Elections have consequences. The power to nominate federal judges, especially members of the United States Supreme Court, became a major issue during the 2016 presidential election between Donald Trump and Hillary Clinton.
Trump’s victory was the culmination of a decades-long campaign by the Federalist Society and other conservative groups to remake the judiciary in their own ideological image. During his four-year term, Trump nominated 174 judges to the U.S. Court of Appeals, 54 judges to the U.S. District Courts and three officials to the U.S. Court of International Trade. Most importantly, Trump nominated three Supreme Court justices — Neil Gorsuch, Brett Kavanaugh and Amy Coney Barrett — all of which were confirmed by the Republican Senate. Not since Ronald Reagan has one president named so many justices.
Though the Democrats regained the presidency and (barely) the Congress in 2020, Trump’s judicial appointments made sure that conservative Republicans would control the judiciary for years to come. The three Trump justices joined Chief Justice John Roberts and Associate Justices Clarence Thomas and Samuel Alito to form a super-conservative super majority. In its recent rulings, the Court did its best to undo much of the progress Americans made during the last half-century. Though overturning Roe v. Wade, which legalized abortion rights, was the Court’s most infamous decision, there were others.
In the words of NPR’s Nina Totenberg, “just weeks after the shootings in Uvalde, Texas, the court issued a broadly worded opinion-making it more difficult to regulate guns. In a major environmental case, the court curbed the EPA's ability to deal with climate change, and in so doing signaled that other government assertions of regulatory power in the name of health and safety could be on the chopping block. In two religious cases, the court barely mentioned the concept of separation between church and state; rather, it expanded public funding options for religious schools and ruled in favor of a high school football coach who wanted to pray on the 50-yard line, a significant expansion of teachers' rights to the public, even ostentatious, religious expression while on the job.”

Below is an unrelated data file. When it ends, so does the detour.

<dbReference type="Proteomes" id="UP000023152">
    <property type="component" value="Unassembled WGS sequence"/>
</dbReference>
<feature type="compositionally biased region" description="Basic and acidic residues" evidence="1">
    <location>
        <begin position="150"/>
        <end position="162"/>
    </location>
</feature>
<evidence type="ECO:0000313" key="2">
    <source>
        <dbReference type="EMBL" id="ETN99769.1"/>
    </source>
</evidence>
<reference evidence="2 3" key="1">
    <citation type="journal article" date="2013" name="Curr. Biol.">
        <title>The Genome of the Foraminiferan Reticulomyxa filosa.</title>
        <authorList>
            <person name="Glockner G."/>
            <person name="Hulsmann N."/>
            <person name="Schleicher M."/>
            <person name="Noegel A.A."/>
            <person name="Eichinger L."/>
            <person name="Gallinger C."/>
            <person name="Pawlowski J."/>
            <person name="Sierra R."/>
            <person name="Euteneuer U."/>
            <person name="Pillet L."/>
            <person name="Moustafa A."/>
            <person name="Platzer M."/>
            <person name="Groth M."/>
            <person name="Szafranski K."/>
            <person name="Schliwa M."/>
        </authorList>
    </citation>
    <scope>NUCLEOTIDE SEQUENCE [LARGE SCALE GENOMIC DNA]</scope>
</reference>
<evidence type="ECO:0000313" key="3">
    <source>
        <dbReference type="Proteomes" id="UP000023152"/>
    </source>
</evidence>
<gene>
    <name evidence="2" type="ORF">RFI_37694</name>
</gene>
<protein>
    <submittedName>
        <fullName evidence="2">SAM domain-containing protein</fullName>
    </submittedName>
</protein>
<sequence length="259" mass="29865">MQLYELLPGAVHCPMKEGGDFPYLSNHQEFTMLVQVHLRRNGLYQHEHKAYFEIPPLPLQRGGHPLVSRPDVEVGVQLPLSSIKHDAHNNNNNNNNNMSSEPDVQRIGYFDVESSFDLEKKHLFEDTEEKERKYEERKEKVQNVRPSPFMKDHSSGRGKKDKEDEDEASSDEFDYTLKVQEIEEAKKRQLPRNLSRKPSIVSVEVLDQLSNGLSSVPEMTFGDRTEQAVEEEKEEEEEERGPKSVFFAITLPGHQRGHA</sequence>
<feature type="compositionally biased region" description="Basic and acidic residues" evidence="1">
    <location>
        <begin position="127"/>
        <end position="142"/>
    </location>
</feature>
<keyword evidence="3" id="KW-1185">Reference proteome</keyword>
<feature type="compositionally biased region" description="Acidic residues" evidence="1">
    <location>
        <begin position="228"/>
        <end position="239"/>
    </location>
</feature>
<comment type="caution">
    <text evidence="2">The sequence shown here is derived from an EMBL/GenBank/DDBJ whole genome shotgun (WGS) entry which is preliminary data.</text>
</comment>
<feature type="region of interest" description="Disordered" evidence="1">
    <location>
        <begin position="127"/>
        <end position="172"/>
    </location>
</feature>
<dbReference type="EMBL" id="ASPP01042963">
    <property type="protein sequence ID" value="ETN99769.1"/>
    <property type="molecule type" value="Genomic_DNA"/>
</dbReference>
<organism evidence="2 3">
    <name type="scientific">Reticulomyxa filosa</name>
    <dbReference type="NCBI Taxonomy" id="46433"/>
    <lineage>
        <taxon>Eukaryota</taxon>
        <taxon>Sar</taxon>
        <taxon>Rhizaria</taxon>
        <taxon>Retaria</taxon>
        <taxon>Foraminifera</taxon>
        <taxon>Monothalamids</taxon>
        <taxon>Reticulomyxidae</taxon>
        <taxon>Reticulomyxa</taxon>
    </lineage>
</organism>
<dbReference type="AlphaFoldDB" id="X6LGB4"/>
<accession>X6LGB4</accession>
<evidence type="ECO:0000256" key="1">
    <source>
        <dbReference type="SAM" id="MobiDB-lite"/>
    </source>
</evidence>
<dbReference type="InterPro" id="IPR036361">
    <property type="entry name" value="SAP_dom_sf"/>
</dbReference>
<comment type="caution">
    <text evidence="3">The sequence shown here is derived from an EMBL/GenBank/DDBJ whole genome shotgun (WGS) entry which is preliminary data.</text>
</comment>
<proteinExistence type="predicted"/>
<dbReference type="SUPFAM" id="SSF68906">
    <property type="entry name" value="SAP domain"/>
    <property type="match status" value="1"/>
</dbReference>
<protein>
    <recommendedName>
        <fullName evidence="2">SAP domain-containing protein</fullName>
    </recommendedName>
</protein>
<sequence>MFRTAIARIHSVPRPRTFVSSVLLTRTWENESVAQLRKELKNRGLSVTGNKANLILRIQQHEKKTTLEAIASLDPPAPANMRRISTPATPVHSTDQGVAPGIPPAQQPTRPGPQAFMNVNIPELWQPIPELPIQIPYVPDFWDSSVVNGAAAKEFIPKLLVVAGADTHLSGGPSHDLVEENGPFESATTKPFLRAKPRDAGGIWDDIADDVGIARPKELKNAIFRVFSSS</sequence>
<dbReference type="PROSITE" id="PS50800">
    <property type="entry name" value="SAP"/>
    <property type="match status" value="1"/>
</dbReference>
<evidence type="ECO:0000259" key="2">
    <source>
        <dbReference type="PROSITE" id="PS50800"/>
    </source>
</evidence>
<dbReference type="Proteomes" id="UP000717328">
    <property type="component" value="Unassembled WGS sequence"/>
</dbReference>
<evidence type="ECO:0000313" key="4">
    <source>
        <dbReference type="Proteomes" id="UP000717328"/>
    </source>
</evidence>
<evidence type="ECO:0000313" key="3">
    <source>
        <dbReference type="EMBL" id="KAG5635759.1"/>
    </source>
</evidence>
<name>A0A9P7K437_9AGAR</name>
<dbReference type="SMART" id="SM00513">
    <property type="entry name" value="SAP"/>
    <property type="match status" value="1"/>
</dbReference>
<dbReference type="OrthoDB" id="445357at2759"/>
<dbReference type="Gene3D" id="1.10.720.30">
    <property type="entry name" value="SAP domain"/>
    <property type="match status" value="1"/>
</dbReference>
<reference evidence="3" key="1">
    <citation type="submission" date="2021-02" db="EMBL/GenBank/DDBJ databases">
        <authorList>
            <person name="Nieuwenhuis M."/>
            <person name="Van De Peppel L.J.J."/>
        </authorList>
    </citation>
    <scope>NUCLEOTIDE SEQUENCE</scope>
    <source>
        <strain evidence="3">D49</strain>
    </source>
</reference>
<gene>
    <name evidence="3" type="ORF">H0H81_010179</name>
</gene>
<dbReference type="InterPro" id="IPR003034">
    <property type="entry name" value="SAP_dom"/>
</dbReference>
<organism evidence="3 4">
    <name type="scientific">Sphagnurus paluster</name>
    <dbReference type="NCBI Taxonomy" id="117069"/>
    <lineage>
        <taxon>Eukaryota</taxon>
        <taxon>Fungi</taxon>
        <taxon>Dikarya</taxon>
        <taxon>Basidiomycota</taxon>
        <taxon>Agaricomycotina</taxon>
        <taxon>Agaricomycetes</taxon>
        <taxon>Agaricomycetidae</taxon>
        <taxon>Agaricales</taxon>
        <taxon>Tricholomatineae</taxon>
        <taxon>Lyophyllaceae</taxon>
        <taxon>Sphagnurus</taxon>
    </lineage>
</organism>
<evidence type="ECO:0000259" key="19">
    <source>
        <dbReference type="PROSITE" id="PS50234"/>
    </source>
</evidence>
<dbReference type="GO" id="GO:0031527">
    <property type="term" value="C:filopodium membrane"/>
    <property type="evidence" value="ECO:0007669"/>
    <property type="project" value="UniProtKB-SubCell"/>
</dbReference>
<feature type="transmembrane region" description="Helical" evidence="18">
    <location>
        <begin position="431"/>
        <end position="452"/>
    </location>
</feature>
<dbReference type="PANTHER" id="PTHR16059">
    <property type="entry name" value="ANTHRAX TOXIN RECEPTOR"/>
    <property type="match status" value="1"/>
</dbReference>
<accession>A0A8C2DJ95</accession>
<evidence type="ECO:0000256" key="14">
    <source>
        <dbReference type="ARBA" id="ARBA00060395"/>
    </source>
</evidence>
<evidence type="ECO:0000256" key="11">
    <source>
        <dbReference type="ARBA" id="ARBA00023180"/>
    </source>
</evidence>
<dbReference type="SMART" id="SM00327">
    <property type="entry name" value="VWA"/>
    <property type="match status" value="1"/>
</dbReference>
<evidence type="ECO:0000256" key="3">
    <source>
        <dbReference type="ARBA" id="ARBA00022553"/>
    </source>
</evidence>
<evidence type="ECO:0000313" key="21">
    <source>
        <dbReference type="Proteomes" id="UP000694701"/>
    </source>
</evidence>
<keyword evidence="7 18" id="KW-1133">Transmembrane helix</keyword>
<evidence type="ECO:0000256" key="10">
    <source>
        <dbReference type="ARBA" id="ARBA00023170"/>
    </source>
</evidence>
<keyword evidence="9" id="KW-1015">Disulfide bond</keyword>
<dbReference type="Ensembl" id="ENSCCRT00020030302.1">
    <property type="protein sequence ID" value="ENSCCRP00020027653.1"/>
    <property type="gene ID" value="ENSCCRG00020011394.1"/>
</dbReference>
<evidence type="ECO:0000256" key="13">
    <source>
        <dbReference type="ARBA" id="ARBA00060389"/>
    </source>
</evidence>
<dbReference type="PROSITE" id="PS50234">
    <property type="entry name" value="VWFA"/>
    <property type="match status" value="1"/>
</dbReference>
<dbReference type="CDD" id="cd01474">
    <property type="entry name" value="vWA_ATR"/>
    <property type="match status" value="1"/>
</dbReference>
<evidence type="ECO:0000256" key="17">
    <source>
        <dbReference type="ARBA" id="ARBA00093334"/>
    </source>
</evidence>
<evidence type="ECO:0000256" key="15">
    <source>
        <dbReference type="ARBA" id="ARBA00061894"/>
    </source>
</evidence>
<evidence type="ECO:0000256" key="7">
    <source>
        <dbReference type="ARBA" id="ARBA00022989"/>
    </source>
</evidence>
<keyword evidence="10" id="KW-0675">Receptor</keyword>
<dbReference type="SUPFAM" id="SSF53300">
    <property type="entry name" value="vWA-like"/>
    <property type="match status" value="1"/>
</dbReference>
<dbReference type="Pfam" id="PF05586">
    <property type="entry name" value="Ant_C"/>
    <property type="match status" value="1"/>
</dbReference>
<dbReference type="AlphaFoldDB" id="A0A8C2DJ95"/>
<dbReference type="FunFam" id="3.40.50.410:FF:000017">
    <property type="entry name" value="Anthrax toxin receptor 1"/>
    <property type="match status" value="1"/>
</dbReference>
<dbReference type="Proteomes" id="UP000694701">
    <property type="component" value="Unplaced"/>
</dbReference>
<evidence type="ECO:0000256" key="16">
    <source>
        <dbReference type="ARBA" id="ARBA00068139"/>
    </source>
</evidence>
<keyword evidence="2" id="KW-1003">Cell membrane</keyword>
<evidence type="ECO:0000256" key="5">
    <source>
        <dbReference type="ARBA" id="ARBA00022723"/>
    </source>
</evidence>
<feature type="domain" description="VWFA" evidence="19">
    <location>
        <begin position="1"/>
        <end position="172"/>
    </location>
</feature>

The Court also revised its own landmark ruling in McGirt v. Oklahoma (2020), which ruled that much of eastern Oklahoma (the former Indian Territory) remains Indigenous land, by determining that prosecution of non-Native Americans on tribal land be jointly held by federal and state governments.
Though Justice Alito wrote the Court’s abortion ruling, the driving force behind this and other decisions was Justice Thomas. In an opinion supporting the demise of Roe v. Wade, Ginni Thomas’s husband went further than Alito and the three Trumpers, calling on his colleagues to go beyond abortion and revisit Court cases that favored marriage equality, sex outside marriage, and contraception. Thomas’s proposal to undo fifty years of progress for LGBT people and others has the support of ideologues like Texas Attorney General Ken Paxton, who looks forward to the day when he will defend a new Texas sodomy law.
It is imperative that all of us make sure that the United States of America does not become a judicial tyranny, especially when the potential tyrants are so far to the right. Though we have heard proposals ranging from impeaching sitting justices or adding new ones, the best way to reform the judiciary is to elect progressive, Democratic women and men to both the executive and the legislative branches. The Trump court already plans to place its stamp on other matters, which promises that the 2023 session will be as bad (or worse) as the 2022 session. We must do our best to prevent this.
Jesse Monteagudo is a freelance writer and journalist. He has been an active member of South Florida's LGBT community for more than four decades and has served in various community organizations.